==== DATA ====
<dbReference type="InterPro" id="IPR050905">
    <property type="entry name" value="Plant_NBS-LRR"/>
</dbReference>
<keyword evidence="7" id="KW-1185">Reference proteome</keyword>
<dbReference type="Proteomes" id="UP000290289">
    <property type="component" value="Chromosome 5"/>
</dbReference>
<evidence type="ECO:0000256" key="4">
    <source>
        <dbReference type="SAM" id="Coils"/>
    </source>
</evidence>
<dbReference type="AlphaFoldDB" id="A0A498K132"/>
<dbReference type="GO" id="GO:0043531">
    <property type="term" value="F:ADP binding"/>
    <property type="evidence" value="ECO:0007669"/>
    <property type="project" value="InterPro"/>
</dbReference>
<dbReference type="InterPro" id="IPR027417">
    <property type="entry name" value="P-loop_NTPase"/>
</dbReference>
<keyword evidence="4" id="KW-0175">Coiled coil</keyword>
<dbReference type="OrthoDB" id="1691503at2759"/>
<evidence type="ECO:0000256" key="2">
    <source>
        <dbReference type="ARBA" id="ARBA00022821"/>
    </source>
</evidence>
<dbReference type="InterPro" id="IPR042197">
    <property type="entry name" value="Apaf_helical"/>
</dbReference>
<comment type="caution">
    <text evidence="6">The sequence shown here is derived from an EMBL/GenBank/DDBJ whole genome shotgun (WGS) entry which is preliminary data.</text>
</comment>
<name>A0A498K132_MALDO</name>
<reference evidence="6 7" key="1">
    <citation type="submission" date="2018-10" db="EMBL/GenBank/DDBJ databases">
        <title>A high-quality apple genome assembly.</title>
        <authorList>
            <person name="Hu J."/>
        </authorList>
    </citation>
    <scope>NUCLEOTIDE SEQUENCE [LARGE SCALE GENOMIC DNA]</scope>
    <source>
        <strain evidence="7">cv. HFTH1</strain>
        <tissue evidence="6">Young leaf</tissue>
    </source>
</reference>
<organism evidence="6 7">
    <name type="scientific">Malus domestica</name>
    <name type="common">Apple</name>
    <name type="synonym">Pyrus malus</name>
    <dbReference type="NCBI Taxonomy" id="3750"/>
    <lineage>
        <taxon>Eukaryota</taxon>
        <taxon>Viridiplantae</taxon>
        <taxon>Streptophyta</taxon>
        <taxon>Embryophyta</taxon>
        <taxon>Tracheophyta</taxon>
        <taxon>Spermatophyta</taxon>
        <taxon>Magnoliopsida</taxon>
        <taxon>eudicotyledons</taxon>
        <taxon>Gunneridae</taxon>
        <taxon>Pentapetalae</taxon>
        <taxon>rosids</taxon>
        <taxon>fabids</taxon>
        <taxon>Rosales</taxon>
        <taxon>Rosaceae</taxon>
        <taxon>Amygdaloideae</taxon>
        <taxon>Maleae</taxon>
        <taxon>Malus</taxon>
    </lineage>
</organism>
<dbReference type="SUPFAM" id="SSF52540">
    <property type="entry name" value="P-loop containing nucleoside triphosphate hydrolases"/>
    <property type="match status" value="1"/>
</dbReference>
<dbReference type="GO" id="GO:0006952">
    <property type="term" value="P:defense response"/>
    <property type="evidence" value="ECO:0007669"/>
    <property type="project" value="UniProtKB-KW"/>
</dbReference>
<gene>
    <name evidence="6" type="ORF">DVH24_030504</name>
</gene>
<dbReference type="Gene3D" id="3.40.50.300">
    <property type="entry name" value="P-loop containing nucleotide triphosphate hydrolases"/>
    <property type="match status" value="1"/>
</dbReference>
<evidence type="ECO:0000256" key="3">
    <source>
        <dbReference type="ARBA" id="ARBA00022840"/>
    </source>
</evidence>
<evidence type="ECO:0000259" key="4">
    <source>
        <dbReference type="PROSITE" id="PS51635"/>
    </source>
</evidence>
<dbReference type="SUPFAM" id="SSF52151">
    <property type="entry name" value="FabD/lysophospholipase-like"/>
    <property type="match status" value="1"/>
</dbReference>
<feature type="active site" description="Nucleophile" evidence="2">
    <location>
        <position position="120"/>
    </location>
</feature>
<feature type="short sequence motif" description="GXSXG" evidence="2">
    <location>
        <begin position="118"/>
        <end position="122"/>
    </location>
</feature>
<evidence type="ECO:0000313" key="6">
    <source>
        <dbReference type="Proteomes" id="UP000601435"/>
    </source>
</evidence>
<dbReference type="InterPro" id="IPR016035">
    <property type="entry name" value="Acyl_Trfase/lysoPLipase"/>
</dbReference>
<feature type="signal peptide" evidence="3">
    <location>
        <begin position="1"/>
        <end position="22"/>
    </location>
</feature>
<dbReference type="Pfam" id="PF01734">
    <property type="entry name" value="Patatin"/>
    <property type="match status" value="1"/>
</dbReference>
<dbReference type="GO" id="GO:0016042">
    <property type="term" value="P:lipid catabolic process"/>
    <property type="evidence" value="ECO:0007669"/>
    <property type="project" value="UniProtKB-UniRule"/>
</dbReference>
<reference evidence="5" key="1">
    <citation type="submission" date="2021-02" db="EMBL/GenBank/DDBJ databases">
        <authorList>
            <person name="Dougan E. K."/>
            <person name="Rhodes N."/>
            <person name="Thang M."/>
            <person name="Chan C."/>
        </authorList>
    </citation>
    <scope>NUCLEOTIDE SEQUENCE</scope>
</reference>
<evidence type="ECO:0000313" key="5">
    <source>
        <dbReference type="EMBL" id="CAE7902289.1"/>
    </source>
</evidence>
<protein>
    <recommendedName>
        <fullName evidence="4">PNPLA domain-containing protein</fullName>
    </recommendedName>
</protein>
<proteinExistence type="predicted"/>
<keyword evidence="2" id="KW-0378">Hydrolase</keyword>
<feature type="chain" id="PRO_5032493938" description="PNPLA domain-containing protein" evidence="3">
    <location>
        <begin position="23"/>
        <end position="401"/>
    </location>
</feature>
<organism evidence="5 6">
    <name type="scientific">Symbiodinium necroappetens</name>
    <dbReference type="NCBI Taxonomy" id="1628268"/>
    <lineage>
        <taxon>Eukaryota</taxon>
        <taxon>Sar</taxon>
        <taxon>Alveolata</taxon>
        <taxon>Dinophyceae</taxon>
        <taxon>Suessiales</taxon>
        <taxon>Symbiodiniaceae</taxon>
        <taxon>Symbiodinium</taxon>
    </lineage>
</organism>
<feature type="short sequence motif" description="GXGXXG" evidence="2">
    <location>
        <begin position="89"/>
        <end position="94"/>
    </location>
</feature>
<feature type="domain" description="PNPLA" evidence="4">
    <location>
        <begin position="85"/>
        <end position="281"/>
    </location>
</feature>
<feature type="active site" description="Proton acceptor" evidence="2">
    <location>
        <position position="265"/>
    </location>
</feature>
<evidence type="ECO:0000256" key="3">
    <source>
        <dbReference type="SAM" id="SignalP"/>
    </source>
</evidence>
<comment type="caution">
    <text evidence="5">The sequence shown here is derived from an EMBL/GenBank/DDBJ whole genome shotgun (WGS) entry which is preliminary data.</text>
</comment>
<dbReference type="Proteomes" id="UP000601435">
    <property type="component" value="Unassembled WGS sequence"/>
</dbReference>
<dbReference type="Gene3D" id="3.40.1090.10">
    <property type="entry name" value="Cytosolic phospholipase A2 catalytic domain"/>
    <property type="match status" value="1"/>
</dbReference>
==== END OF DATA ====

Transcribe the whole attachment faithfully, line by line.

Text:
<dbReference type="InterPro" id="IPR050905">
    <property type="entry name" value="Plant_NBS-LRR"/>
</dbReference>
<keyword evidence="7" id="KW-1185">Reference proteome</keyword>
<dbReference type="Proteomes" id="UP000290289">
    <property type="component" value="Chromosome 5"/>
</dbReference>
<evidence type="ECO:0000256" key="4">
    <source>
        <dbReference type="SAM" id="Coils"/>
    </source>
</evidence>
<dbReference type="AlphaFoldDB" id="A0A498K132"/>
<dbReference type="GO" id="GO:0043531">
    <property type="term" value="F:ADP binding"/>
    <property type="evidence" value="ECO:0007669"/>
    <property type="project" value="InterPro"/>
</dbReference>
<dbReference type="InterPro" id="IPR027417">
    <property type="entry name" value="P-loop_NTPase"/>
</dbReference>
<keyword evidence="4" id="KW-0175">Coiled coil</keyword>
<dbReference type="OrthoDB" id="1691503at2759"/>
<evidence type="ECO:0000256" key="2">
    <source>
        <dbReference type="ARBA" id="ARBA00022821"/>
    </source>
</evidence>
<dbReference type="InterPro" id="IPR042197">
    <property type="entry name" value="Apaf_helical"/>
</dbReference>
<comment type="caution">
    <text evidence="6">The sequence shown here is derived from an EMBL/GenBank/DDBJ whole genome shotgun (WGS) entry which is preliminary data.</text>
</comment>
<name>A0A498K132_MALDO</name>
<reference evidence="6 7" key="1">
    <citation type="submission" date="2018-10" db="EMBL/GenBank/DDBJ databases">
        <title>A high-quality apple genome assembly.</title>
        <authorList>
            <person name="Hu J."/>
        </authorList>
    </citation>
    <scope>NUCLEOTIDE SEQUENCE [LARGE SCALE GENOMIC DNA]</scope>
    <source>
        <strain evidence="7">cv. HFTH1</strain>
        <tissue evidence="6">Young leaf</tissue>
    </source>
</reference>
<organism evidence="6 7">
    <name type="scientific">Malus domestica</name>
    <name type="common">Apple</name>
    <name type="synonym">Pyrus malus</name>
    <dbReference type="NCBI Taxonomy" id="3750"/>
    <lineage>
        <taxon>Eukaryota</taxon>
        <taxon>Viridiplantae</taxon>
        <taxon>Streptophyta</taxon>
        <taxon>Embryophyta</taxon>
        <taxon>Tracheophyta</taxon>
        <taxon>Spermatophyta</taxon>
        <taxon>Magnoliopsida</taxon>
        <taxon>eudicotyledons</taxon>
        <taxon>Gunneridae</taxon>
        <taxon>Pentapetalae</taxon>
        <taxon>rosids</taxon>
        <taxon>fabids</taxon>
        <taxon>Rosales</taxon>
        <taxon>Rosaceae</taxon>
        <taxon>Amygdaloideae</taxon>
        <taxon>Maleae</taxon>
        <taxon>Malus</taxon>
    </lineage>
</organism>
<dbReference type="SUPFAM" id="SSF52540">
    <property type="entry name" value="P-loop containing nucleoside triphosphate hydrolases"/>
    <property type="match status" value="1"/>
</dbReference>
<dbReference type="GO" id="GO:0006952">
    <property type="term" value="P:defense response"/>
    <property type="evidence" value="ECO:0007669"/>
    <property type="project" value="UniProtKB-KW"/>
</dbReference>
<gene>
    <name evidence="6" type="ORF">DVH24_030504</name>
</gene>
<dbReference type="Gene3D" id="3.40.50.300">
    <property type="entry name" value="P-loop containing nucleotide triphosphate hydrolases"/>
    <property type="match status" value="1"/>
</dbReference>
<evidence type="ECO:0000256" key="3">
    <source>
        <dbReference type="ARBA" id="ARBA00022840"/>
    </source>
</evidence>
<evidence type="ECO:0000259" key="4">
    <source>
        <dbReference type="PROSITE" id="PS51635"/>
    </source>
</evidence>
<dbReference type="SUPFAM" id="SSF52151">
    <property type="entry name" value="FabD/lysophospholipase-like"/>
    <property type="match status" value="1"/>
</dbReference>
<feature type="active site" description="Nucleophile" evidence="2">
    <location>
        <position position="120"/>
    </location>
</feature>
<feature type="short sequence motif" description="GXSXG" evidence="2">
    <location>
        <begin position="118"/>
        <end position="122"/>
    </location>
</feature>
<evidence type="ECO:0000313" key="6">
    <source>
        <dbReference type="Proteomes" id="UP000601435"/>
    </source>
</evidence>
<dbReference type="InterPro" id="IPR016035">
    <property type="entry name" value="Acyl_Trfase/lysoPLipase"/>
</dbReference>
<feature type="signal peptide" evidence="3">
    <location>
        <begin position="1"/>
        <end position="22"/>
    </location>
</feature>
<dbReference type="Pfam" id="PF01734">
    <property type="entry name" value="Patatin"/>
    <property type="match status" value="1"/>
</dbReference>
<dbReference type="GO" id="GO:0016042">
    <property type="term" value="P:lipid catabolic process"/>
    <property type="evidence" value="ECO:0007669"/>
    <property type="project" value="UniProtKB-UniRule"/>
</dbReference>
<reference evidence="5" key="1">
    <citation type="submission" date="2021-02" db="EMBL/GenBank/DDBJ databases">
        <authorList>
            <person name="Dougan E. K."/>
            <person name="Rhodes N."/>
            <person name="Thang M."/>
            <person name="Chan C."/>
        </authorList>
    </citation>
    <scope>NUCLEOTIDE SEQUENCE</scope>
</reference>
<evidence type="ECO:0000313" key="5">
    <source>
        <dbReference type="EMBL" id="CAE7902289.1"/>
    </source>
</evidence>
<protein>
    <recommendedName>
        <fullName evidence="4">PNPLA domain-containing protein</fullName>
    </recommendedName>
</protein>
<proteinExistence type="predicted"/>
<keyword evidence="2" id="KW-0378">Hydrolase</keyword>
<feature type="chain" id="PRO_5032493938" description="PNPLA domain-containing protein" evidence="3">
    <location>
        <begin position="23"/>
        <end position="401"/>
    </location>
</feature>
<organism evidence="5 6">
    <name type="scientific">Symbiodinium necroappetens</name>
    <dbReference type="NCBI Taxonomy" id="1628268"/>
    <lineage>
        <taxon>Eukaryota</taxon>
        <taxon>Sar</taxon>
        <taxon>Alveolata</taxon>
        <taxon>Dinophyceae</taxon>
        <taxon>Suessiales</taxon>
        <taxon>Symbiodiniaceae</taxon>
        <taxon>Symbiodinium</taxon>
    </lineage>
</organism>
<feature type="short sequence motif" description="GXGXXG" evidence="2">
    <location>
        <begin position="89"/>
        <end position="94"/>
    </location>
</feature>
<feature type="domain" description="PNPLA" evidence="4">
    <location>
        <begin position="85"/>
        <end position="281"/>
    </location>
</feature>
<feature type="active site" description="Proton acceptor" evidence="2">
    <location>
        <position position="265"/>
    </location>
</feature>
<evidence type="ECO:0000256" key="3">
    <source>
        <dbReference type="SAM" id="SignalP"/>
    </source>
</evidence>
<comment type="caution">
    <text evidence="5">The sequence shown here is derived from an EMBL/GenBank/DDBJ whole genome shotgun (WGS) entry which is preliminary data.</text>
</comment>
<dbReference type="Proteomes" id="UP000601435">
    <property type="component" value="Unassembled WGS sequence"/>
</dbReference>
<dbReference type="Gene3D" id="3.40.1090.10">
    <property type="entry name" value="Cytosolic phospholipase A2 catalytic domain"/>
    <property type="match status" value="1"/>
</dbReference>